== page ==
My Third Decade….Where Did it Go?

I can’t believe that the second decade of the 2000s is over. 2020 will also see the end of my third decade on this planet. A lot has happened over these past 10 years. Let’s see I have, in no particular order:

  • Bought a house
  • My child was diagnosed with ADHD and Autism Spectrum Disorder
  • Celebrated a milestone wedding anniversary
  • Left a job I have had since college
  • I took a job working remotely and traveling to Austin Texas on a regular basis, where I learned so much about software engineering
  • I left that job worked for a great company where I did much of my professional growth and tried to institute change on a large scale
  • Took a new job, that I wasn’t looking for, but offered me interesting problems, great people, and the gift of time

I have made great friends. Some of whom have become family and others who have become trusted advisors.

My wife and I have overcome many challenges both individually and as a couple. Some of those have been health-related, others have been financial, and yet others have been about getting our child what he needed. But we tackled them together.

But I have also made mistakes. I have experienced failure. I am sure I have hurt those I care about. I have seen friends, colleagues, and family members die. Some of old-age, some of health issues, and some rather tragically.

This past decade has seen it’s fair share of both good and bad, but when I think back over the last 10 years, my mind tends to go to growth. This decade has seen both personal and professional growth for both my wife and I. I have tried written some technical talks. I tried my hand at management. I learned quite a bit about software development. I learned about raising a child with Autism.

I also let a chapter of my life close. I have been involved in EMS in some way, shape, or form since 1995. However, towards the end of this decade, I finally let my EMT expire. It wasn’t intentional, but none the less, I have let that chapter of my life go. But that has made time for other pursuits. But those skills don’t go away, and I found myself tapping into them towards the end of 2019 to take care of a friend, who found themselves injured and in need of assistance for most of the last three months of the year.

While this past decade has definitely had it’s ups and downs, I think on balance it was definitely a good decade. I am looking forward to what my fourth decade on this planet will present me. While I am hoping for a bit more stability, I am sure the universe will keep me on my toes!

I wish all of my friends and family an excellent decade ahead. I hope you all find growth, love, and happiness in this coming decade.

A Look Back at 2019

Well, here we are. We have watched the old year pass, and saw a new year ushered in. I won’t say that 2019 was a bad year. But it did offer me some tremendous challenges. I handled some of those challenges well. Others I failed miserably at.

2019 saw me end a failed attempt at a pivot to a management position. It saw me leave a job I loved with people loved and enjoyed working with. It saw me start a new job doing interesting work, solving interesting problems, being introduced to new, smart people. The job change also provided me with a precious commodity, time. As it turns out that time would come in handy.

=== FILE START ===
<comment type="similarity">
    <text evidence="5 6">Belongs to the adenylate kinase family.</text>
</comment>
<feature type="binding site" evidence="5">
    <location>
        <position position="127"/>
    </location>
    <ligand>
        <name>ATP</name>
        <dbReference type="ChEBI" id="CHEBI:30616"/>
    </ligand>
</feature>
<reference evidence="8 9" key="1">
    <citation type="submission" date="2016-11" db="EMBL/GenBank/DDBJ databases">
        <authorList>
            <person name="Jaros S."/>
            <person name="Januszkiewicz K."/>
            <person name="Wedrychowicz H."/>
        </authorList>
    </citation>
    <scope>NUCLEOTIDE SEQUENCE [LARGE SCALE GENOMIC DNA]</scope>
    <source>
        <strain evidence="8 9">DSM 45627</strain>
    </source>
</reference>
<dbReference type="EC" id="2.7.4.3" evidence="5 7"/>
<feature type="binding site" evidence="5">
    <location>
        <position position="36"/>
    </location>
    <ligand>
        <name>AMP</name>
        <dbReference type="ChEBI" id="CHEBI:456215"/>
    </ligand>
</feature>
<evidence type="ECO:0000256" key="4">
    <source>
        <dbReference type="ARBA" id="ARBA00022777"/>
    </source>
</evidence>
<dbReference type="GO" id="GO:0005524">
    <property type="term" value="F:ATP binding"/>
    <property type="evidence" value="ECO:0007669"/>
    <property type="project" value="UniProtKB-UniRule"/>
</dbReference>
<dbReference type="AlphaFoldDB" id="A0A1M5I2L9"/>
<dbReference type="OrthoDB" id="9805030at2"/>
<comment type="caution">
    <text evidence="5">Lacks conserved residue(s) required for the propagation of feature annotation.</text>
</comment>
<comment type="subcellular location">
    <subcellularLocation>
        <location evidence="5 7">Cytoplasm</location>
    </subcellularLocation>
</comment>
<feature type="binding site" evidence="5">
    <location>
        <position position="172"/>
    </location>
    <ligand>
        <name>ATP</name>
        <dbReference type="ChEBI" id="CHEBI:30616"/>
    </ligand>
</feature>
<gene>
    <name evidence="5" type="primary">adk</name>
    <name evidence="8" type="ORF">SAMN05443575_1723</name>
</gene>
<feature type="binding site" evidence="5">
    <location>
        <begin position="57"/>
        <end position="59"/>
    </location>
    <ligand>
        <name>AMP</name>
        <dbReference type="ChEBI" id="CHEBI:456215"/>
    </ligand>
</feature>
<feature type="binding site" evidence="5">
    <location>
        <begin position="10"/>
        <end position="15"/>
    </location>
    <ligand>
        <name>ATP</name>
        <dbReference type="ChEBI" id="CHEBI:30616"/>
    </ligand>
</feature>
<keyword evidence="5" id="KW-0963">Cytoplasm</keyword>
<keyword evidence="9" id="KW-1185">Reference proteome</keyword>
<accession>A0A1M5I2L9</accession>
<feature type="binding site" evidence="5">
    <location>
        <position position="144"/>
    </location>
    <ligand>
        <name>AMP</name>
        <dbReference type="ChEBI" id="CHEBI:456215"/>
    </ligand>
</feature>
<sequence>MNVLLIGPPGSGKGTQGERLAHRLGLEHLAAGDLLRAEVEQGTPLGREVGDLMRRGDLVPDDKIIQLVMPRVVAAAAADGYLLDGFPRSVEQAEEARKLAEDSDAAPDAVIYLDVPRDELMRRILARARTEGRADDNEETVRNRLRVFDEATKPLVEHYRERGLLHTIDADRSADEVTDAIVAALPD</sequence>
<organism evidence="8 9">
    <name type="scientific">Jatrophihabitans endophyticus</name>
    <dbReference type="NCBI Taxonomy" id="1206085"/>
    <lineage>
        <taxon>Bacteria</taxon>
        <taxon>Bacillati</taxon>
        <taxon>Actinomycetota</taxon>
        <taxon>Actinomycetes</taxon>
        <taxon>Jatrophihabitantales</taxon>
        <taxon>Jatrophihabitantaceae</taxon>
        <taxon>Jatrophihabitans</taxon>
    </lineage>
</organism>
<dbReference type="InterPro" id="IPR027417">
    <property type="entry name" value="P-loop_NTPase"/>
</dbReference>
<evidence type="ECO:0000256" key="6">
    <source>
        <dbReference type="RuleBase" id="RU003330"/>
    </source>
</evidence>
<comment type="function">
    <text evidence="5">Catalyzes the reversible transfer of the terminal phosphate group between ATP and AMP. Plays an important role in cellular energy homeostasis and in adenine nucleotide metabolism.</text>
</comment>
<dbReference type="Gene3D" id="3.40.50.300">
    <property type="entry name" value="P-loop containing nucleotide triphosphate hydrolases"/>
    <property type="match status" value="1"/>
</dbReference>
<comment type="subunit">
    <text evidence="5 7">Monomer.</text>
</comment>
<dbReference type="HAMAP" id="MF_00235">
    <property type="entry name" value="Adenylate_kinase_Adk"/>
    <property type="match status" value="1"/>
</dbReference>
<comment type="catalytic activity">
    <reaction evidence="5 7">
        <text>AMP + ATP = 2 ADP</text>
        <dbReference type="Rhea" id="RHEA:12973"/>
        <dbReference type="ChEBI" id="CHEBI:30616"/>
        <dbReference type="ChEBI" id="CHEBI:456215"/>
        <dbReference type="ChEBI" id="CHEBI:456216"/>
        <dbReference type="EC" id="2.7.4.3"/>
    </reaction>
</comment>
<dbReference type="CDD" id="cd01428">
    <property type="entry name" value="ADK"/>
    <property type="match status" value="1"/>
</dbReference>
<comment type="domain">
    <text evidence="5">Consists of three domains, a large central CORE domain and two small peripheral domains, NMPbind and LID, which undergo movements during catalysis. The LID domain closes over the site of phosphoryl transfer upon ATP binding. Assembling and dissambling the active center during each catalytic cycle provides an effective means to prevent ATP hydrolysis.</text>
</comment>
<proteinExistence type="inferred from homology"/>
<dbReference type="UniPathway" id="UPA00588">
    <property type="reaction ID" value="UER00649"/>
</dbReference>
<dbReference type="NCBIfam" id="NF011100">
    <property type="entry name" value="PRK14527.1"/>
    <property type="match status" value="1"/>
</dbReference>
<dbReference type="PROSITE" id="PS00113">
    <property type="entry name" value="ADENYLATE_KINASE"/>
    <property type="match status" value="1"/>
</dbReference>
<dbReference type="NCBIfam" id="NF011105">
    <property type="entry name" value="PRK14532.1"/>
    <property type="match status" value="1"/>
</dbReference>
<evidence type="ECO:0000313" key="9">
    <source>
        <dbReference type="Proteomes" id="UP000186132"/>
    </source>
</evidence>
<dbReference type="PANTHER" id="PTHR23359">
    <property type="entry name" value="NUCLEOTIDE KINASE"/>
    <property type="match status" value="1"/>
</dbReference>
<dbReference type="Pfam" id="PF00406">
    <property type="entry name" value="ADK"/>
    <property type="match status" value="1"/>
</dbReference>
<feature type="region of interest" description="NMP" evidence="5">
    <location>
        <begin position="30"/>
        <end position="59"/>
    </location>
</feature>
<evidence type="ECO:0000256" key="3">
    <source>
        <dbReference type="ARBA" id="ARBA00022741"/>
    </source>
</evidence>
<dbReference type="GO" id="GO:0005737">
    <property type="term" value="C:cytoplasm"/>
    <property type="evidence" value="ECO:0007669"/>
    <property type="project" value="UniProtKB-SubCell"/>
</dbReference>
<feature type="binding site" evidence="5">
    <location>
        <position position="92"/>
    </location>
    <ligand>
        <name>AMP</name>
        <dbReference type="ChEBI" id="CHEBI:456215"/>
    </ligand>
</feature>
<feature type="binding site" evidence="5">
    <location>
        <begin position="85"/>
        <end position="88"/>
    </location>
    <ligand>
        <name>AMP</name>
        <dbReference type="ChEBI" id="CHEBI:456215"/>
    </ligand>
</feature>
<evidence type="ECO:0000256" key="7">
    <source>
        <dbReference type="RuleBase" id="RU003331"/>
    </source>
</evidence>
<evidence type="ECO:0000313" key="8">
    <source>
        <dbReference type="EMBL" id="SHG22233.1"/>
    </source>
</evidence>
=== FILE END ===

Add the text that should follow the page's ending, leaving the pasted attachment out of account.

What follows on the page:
2019 also saw the loss of a few more people, far too young. But it also found me forging and strengthening relationships with new friends and colleagues. The end of the year had me accessing and using skills I haven’t tapped since my EMS days.

I can’t say what the new year will bring. If I could I would be a very rich person. My goals for the new year including continuing my quest to be a bit healthier, getting back into my love of music, and taking more time to stop and “enjoy the view”.

When I think back to all of my professional accomplishments, personal successes, and failures this year, I am reminded of the chorus of a song called Orpheus. The lyrics are:

“Don’t stop trying to find me here amidst the chaos
Though I know it’s blinding there’s a way out
Say out loud, we will not give up on love now
No fear, don’t you turn like Orpheus, just stay here
Hold me in the dark and when the day appears
We’ll say we did not give up on love today”

When I think about whether 2019 was a success, I keeping coming back to this line from the second verse of the same song:

“But that’s enough, if the bottom drops out
I hope my love was someone else’s solid ground”

I think if my presence in someone else’s life provided them with the solid ground they needed to keep going, then I did my job this past year. History can decide how I score on that item, but I think overall I did a pretty good job.

Happy New Year to all my friends and family both far and near. I wish you joy, happiness, success, and love for 2020.

A Tablet Review

So I have been getting questions from friends, who are looking for tablet recommendations, on what to buy. So on Sunday, I am taking a friend to Best Buy to compare the following tablets:

  • Apple iPad
  • Amazon Kindle Fire
  • Amazon Kindle
  • Samsung Galaxy

The idea being what is best for him. My hope is to come up with a detailed review of the likes and dislikes about each device, but I still have some general advice.